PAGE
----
EARLY INTERCEPTION OF PANCREATIC DUCTAL ADENOCARCINOMA BY TARGETING THE DYNAMIC TME: MODULATION OF NOVEL MICRORNA TARGETS AND UTILIZATION OF COMBINATION IMMUNOTHERAPY
Chu, Nina J
MetadataShow full item record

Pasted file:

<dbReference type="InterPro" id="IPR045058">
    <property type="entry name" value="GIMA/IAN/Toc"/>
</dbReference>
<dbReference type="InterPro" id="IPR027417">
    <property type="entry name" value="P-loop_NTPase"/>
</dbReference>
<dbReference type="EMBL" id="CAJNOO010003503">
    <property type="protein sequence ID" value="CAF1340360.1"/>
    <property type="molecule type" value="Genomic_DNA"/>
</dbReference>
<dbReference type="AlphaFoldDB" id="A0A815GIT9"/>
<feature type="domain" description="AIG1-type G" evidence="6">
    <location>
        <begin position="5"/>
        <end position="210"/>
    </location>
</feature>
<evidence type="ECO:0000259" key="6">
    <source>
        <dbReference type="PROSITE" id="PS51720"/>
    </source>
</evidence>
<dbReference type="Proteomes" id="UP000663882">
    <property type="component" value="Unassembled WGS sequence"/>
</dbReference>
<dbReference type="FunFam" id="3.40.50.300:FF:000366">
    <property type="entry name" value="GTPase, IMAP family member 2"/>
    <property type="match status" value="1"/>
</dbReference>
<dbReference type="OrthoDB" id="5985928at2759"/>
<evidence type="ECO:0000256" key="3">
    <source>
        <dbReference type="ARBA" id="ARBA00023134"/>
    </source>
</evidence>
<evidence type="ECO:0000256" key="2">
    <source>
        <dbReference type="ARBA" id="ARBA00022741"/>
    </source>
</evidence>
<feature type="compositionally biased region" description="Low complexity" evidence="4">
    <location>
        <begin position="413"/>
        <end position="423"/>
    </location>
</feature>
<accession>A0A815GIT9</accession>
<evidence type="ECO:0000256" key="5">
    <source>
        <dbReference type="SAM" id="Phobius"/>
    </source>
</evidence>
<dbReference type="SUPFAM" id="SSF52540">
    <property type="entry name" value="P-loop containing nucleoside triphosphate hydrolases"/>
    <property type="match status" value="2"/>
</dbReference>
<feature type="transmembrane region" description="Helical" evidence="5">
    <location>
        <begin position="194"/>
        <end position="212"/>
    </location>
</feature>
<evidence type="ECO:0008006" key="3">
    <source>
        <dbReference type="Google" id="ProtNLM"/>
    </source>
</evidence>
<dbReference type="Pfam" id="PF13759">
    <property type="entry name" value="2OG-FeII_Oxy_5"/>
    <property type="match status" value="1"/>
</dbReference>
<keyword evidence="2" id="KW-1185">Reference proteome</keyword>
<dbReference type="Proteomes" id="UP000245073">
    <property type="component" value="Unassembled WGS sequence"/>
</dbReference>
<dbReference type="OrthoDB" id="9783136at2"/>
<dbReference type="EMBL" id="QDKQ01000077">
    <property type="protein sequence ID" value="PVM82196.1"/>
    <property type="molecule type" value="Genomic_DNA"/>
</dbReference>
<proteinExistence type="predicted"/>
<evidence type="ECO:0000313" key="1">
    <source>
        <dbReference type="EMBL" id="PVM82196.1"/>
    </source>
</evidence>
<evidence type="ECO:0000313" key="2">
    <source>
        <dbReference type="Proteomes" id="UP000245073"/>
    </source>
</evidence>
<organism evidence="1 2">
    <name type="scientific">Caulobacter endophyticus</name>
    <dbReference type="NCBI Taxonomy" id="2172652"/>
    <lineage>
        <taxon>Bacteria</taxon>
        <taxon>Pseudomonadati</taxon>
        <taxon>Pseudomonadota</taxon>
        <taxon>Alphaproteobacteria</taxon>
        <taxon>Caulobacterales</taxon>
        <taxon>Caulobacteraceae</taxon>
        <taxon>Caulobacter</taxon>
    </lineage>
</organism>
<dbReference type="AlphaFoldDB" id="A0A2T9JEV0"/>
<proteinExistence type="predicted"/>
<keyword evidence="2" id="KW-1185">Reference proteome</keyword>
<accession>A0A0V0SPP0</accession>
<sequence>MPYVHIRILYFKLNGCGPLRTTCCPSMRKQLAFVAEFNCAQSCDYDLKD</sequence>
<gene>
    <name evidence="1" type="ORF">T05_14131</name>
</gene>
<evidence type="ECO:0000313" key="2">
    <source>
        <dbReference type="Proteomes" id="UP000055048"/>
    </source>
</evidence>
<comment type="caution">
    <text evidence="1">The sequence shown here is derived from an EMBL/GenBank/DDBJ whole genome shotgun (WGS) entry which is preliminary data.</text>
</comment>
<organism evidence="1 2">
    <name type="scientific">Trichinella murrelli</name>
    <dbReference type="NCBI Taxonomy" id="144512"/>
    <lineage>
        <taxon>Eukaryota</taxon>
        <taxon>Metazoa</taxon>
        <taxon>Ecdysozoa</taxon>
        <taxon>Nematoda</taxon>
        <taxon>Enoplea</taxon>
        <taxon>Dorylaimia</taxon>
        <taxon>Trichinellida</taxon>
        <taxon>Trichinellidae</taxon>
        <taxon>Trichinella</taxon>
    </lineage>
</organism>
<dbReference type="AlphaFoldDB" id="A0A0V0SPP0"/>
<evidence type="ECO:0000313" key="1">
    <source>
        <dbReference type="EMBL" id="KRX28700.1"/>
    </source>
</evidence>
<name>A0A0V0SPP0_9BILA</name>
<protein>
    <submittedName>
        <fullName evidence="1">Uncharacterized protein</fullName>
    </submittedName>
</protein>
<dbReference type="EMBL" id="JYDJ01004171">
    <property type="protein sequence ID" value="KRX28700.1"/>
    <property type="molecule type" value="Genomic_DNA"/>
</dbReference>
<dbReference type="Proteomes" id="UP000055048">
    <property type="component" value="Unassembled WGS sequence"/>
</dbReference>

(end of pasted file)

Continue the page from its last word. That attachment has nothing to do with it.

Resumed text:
Pancreatic ductal adenocarcinoma (PDA), or pancreatic cancer, is currently the fourth leading cause of cancer deaths in the United States, and is projected to become the second leading cause surpassing those caused by breast, prostate, and colorectal cancers by the year 2030. Surgical resection is the only cure for the disease; however, only 20% of patients are eligible for surgical resection at the time of diagnosis. A hallmark of PDA that mediates its poor prognosis is the desmoplastic stroma, a major component of PDA’s dynamic tumor microenvironment (TME) that renders PDA refractory to radiation and chemotherapies. PDA tumorigenesis is initiated, propagated, and maintained by the expression of driver mutation KRAS, making mutant KRAS an ideal target for early stage disease intervention. In addition to targeting neoplastic cells that express mutant KRAS, we must also target the recruited stromal compartment that is essential to PDA’s immunosuppressive, tumor-supportive TME. The fibro-inflammatory stromal matrix is comprised of cellular and acellular constituents that create a dense, non-permissive environment protecting the tumor from immune recognition and chemotherapeutic penetration. Therefore, combination therapies that target transformed cells and stromal components administered during early PDA development will be the most promising solution to this lethal disease. Our studies aimed to investigate and ultimately modulate the epigenetic and immune mediated mechanisms that contribute to early PDA development in order to intercept disease progression. By expression profiling premalignant lesions, we uncovered novel microRNAs (miRNAs) whose levels are upregulated as a result of mutant KRAS activation. We discovered that miR-21 and miR-224 propel epithelial cell transformation and stromal cell activation altering their functional phenotypes in the early PDA TME, and that by endogenously inhibiting these miRNAs certain WT phenotypes can be restored. We also investigated whether administration of a mutant KRAS-targeting vaccine in combination with immunomodulatory agents and checkpoint blockade can alter specific inhibitory immune pathways in the early TME to impede premalignant progression. Our results demonstrated that our combination vaccine-based therapy significantly reprograms the immunosuppressive TME by reducing the population of pro-carcinogenic T regulatory cells and expression of checkpoint molecules, leading to increased effector T cell activation, cytotoxic function, and generation of memory populations. The reprogramming achieved by our combination therapy successfully delayed the progression of premalignant lesions in our endogenous mouse model of PDA. Taken altogether, these studies reveal that the early PDA TME can be targeted on multiple levels, epigenetically and immunologically, in combination to intercept early disease development.